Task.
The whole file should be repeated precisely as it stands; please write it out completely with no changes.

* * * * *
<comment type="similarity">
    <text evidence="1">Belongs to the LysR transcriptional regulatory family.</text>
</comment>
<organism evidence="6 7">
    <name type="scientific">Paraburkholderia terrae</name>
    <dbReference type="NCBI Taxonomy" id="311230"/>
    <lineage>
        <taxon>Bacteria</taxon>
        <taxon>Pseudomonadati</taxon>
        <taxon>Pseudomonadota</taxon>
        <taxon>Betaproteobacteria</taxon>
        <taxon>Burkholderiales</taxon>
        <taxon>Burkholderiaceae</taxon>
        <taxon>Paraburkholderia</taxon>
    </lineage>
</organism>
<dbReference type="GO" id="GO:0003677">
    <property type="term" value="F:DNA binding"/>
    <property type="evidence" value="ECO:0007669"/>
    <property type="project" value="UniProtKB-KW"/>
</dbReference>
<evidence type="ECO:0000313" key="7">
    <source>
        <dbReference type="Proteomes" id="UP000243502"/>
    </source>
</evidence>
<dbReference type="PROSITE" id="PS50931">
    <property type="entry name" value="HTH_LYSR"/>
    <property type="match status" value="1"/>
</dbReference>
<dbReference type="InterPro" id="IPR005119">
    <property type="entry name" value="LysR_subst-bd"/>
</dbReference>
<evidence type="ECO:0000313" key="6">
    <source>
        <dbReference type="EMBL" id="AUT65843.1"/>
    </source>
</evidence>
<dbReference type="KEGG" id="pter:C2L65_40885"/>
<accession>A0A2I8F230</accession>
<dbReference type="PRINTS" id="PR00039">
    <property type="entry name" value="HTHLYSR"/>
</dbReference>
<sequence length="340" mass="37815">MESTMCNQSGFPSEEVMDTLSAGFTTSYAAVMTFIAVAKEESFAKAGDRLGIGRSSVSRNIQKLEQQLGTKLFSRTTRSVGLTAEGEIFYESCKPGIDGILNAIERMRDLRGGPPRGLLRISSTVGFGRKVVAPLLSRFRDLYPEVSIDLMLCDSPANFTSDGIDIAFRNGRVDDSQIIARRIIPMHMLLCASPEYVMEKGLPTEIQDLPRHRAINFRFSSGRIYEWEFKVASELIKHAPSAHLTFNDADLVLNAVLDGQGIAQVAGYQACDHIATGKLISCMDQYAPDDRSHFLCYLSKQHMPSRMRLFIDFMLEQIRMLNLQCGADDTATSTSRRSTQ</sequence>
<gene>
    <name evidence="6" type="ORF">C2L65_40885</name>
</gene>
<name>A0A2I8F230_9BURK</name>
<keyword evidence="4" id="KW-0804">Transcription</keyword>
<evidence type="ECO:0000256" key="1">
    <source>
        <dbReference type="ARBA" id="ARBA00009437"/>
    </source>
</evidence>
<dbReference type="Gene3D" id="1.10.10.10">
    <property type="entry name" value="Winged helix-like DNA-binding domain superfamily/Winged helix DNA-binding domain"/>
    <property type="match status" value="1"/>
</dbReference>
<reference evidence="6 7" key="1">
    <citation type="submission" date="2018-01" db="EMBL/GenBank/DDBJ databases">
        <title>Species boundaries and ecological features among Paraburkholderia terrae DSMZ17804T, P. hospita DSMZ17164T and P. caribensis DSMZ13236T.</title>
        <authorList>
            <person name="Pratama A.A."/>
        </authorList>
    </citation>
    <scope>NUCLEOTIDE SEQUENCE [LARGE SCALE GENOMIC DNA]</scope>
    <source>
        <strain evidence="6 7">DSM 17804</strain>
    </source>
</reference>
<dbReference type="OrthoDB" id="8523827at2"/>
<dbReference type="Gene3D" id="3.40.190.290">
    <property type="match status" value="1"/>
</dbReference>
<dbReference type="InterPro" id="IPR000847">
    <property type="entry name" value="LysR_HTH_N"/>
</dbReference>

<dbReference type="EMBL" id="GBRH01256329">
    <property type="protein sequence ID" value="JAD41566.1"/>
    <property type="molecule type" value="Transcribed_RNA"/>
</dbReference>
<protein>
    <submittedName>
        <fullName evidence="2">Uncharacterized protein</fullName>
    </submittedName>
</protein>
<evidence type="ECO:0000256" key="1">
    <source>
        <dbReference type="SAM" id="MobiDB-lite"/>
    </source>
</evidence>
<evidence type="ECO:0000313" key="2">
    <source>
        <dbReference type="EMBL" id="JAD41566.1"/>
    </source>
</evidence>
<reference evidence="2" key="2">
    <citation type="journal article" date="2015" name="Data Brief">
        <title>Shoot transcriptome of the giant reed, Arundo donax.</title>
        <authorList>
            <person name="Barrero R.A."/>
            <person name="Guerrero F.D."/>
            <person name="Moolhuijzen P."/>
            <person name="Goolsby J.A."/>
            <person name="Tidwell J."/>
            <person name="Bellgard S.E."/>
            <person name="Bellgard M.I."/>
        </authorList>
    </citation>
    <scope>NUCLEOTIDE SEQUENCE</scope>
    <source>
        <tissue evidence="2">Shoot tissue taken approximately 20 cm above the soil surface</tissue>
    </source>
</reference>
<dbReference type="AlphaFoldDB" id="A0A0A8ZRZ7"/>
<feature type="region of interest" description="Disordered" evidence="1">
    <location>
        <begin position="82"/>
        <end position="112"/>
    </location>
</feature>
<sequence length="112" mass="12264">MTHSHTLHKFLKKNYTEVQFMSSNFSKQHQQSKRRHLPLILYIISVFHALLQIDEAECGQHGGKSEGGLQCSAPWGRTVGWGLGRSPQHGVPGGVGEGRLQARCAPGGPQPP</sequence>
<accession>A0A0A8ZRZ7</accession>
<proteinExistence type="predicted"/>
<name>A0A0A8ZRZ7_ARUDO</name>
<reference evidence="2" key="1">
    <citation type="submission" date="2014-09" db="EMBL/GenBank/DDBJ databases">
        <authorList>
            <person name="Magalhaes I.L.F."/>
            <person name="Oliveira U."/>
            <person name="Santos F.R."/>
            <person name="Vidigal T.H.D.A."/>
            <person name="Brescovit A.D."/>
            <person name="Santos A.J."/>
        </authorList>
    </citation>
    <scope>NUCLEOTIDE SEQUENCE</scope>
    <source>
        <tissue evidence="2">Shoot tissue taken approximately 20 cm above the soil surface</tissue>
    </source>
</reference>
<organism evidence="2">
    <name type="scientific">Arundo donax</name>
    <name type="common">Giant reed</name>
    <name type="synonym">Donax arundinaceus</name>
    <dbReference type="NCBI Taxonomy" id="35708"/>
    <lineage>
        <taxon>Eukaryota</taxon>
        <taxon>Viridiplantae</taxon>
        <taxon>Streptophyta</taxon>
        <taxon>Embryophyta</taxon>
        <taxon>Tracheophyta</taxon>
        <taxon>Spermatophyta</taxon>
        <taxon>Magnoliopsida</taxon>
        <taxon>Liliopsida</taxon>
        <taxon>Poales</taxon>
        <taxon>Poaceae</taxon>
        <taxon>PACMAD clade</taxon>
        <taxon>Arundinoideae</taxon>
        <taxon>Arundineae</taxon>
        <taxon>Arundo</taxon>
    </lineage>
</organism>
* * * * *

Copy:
<comment type="similarity">
    <text evidence="1">Belongs to the LysR transcriptional regulatory family.</text>
</comment>
<organism evidence="6 7">
    <name type="scientific">Paraburkholderia terrae</name>
    <dbReference type="NCBI Taxonomy" id="311230"/>
    <lineage>
        <taxon>Bacteria</taxon>
        <taxon>Pseudomonadati</taxon>
        <taxon>Pseudomonadota</taxon>
        <taxon>Betaproteobacteria</taxon>
        <taxon>Burkholderiales</taxon>
        <taxon>Burkholderiaceae</taxon>
        <taxon>Paraburkholderia</taxon>
    </lineage>
</organism>
<dbReference type="GO" id="GO:0003677">
    <property type="term" value="F:DNA binding"/>
    <property type="evidence" value="ECO:0007669"/>
    <property type="project" value="UniProtKB-KW"/>
</dbReference>
<evidence type="ECO:0000313" key="7">
    <source>
        <dbReference type="Proteomes" id="UP000243502"/>
    </source>
</evidence>
<dbReference type="PROSITE" id="PS50931">
    <property type="entry name" value="HTH_LYSR"/>
    <property type="match status" value="1"/>
</dbReference>
<dbReference type="InterPro" id="IPR005119">
    <property type="entry name" value="LysR_subst-bd"/>
</dbReference>
<evidence type="ECO:0000313" key="6">
    <source>
        <dbReference type="EMBL" id="AUT65843.1"/>
    </source>
</evidence>
<dbReference type="KEGG" id="pter:C2L65_40885"/>
<accession>A0A2I8F230</accession>
<dbReference type="PRINTS" id="PR00039">
    <property type="entry name" value="HTHLYSR"/>
</dbReference>
<sequence length="340" mass="37815">MESTMCNQSGFPSEEVMDTLSAGFTTSYAAVMTFIAVAKEESFAKAGDRLGIGRSSVSRNIQKLEQQLGTKLFSRTTRSVGLTAEGEIFYESCKPGIDGILNAIERMRDLRGGPPRGLLRISSTVGFGRKVVAPLLSRFRDLYPEVSIDLMLCDSPANFTSDGIDIAFRNGRVDDSQIIARRIIPMHMLLCASPEYVMEKGLPTEIQDLPRHRAINFRFSSGRIYEWEFKVASELIKHAPSAHLTFNDADLVLNAVLDGQGIAQVAGYQACDHIATGKLISCMDQYAPDDRSHFLCYLSKQHMPSRMRLFIDFMLEQIRMLNLQCGADDTATSTSRRSTQ</sequence>
<gene>
    <name evidence="6" type="ORF">C2L65_40885</name>
</gene>
<name>A0A2I8F230_9BURK</name>
<keyword evidence="4" id="KW-0804">Transcription</keyword>
<evidence type="ECO:0000256" key="1">
    <source>
        <dbReference type="ARBA" id="ARBA00009437"/>
    </source>
</evidence>
<dbReference type="Gene3D" id="1.10.10.10">
    <property type="entry name" value="Winged helix-like DNA-binding domain superfamily/Winged helix DNA-binding domain"/>
    <property type="match status" value="1"/>
</dbReference>
<reference evidence="6 7" key="1">
    <citation type="submission" date="2018-01" db="EMBL/GenBank/DDBJ databases">
        <title>Species boundaries and ecological features among Paraburkholderia terrae DSMZ17804T, P. hospita DSMZ17164T and P. caribensis DSMZ13236T.</title>
        <authorList>
            <person name="Pratama A.A."/>
        </authorList>
    </citation>
    <scope>NUCLEOTIDE SEQUENCE [LARGE SCALE GENOMIC DNA]</scope>
    <source>
        <strain evidence="6 7">DSM 17804</strain>
    </source>
</reference>
<dbReference type="OrthoDB" id="8523827at2"/>
<dbReference type="Gene3D" id="3.40.190.290">
    <property type="match status" value="1"/>
</dbReference>
<dbReference type="InterPro" id="IPR000847">
    <property type="entry name" value="LysR_HTH_N"/>
</dbReference>

<dbReference type="EMBL" id="GBRH01256329">
    <property type="protein sequence ID" value="JAD41566.1"/>
    <property type="molecule type" value="Transcribed_RNA"/>
</dbReference>
<protein>
    <submittedName>
        <fullName evidence="2">Uncharacterized protein</fullName>
    </submittedName>
</protein>
<evidence type="ECO:0000256" key="1">
    <source>
        <dbReference type="SAM" id="MobiDB-lite"/>
    </source>
</evidence>
<evidence type="ECO:0000313" key="2">
    <source>
        <dbReference type="EMBL" id="JAD41566.1"/>
    </source>
</evidence>
<reference evidence="2" key="2">
    <citation type="journal article" date="2015" name="Data Brief">
        <title>Shoot transcriptome of the giant reed, Arundo donax.</title>
        <authorList>
            <person name="Barrero R.A."/>
            <person name="Guerrero F.D."/>
            <person name="Moolhuijzen P."/>
            <person name="Goolsby J.A."/>
            <person name="Tidwell J."/>
            <person name="Bellgard S.E."/>
            <person name="Bellgard M.I."/>
        </authorList>
    </citation>
    <scope>NUCLEOTIDE SEQUENCE</scope>
    <source>
        <tissue evidence="2">Shoot tissue taken approximately 20 cm above the soil surface</tissue>
    </source>
</reference>
<dbReference type="AlphaFoldDB" id="A0A0A8ZRZ7"/>
<feature type="region of interest" description="Disordered" evidence="1">
    <location>
        <begin position="82"/>
        <end position="112"/>
    </location>
</feature>
<sequence length="112" mass="12264">MTHSHTLHKFLKKNYTEVQFMSSNFSKQHQQSKRRHLPLILYIISVFHALLQIDEAECGQHGGKSEGGLQCSAPWGRTVGWGLGRSPQHGVPGGVGEGRLQARCAPGGPQPP</sequence>
<accession>A0A0A8ZRZ7</accession>
<proteinExistence type="predicted"/>
<name>A0A0A8ZRZ7_ARUDO</name>
<reference evidence="2" key="1">
    <citation type="submission" date="2014-09" db="EMBL/GenBank/DDBJ databases">
        <authorList>
            <person name="Magalhaes I.L.F."/>
            <person name="Oliveira U."/>
            <person name="Santos F.R."/>
            <person name="Vidigal T.H.D.A."/>
            <person name="Brescovit A.D."/>
            <person name="Santos A.J."/>
        </authorList>
    </citation>
    <scope>NUCLEOTIDE SEQUENCE</scope>
    <source>
        <tissue evidence="2">Shoot tissue taken approximately 20 cm above the soil surface</tissue>
    </source>
</reference>
<organism evidence="2">
    <name type="scientific">Arundo donax</name>
    <name type="common">Giant reed</name>
    <name type="synonym">Donax arundinaceus</name>
    <dbReference type="NCBI Taxonomy" id="35708"/>
    <lineage>
        <taxon>Eukaryota</taxon>
        <taxon>Viridiplantae</taxon>
        <taxon>Streptophyta</taxon>
        <taxon>Embryophyta</taxon>
        <taxon>Tracheophyta</taxon>
        <taxon>Spermatophyta</taxon>
        <taxon>Magnoliopsida</taxon>
        <taxon>Liliopsida</taxon>
        <taxon>Poales</taxon>
        <taxon>Poaceae</taxon>
        <taxon>PACMAD clade</taxon>
        <taxon>Arundinoideae</taxon>
        <taxon>Arundineae</taxon>
        <taxon>Arundo</taxon>
    </lineage>
</organism>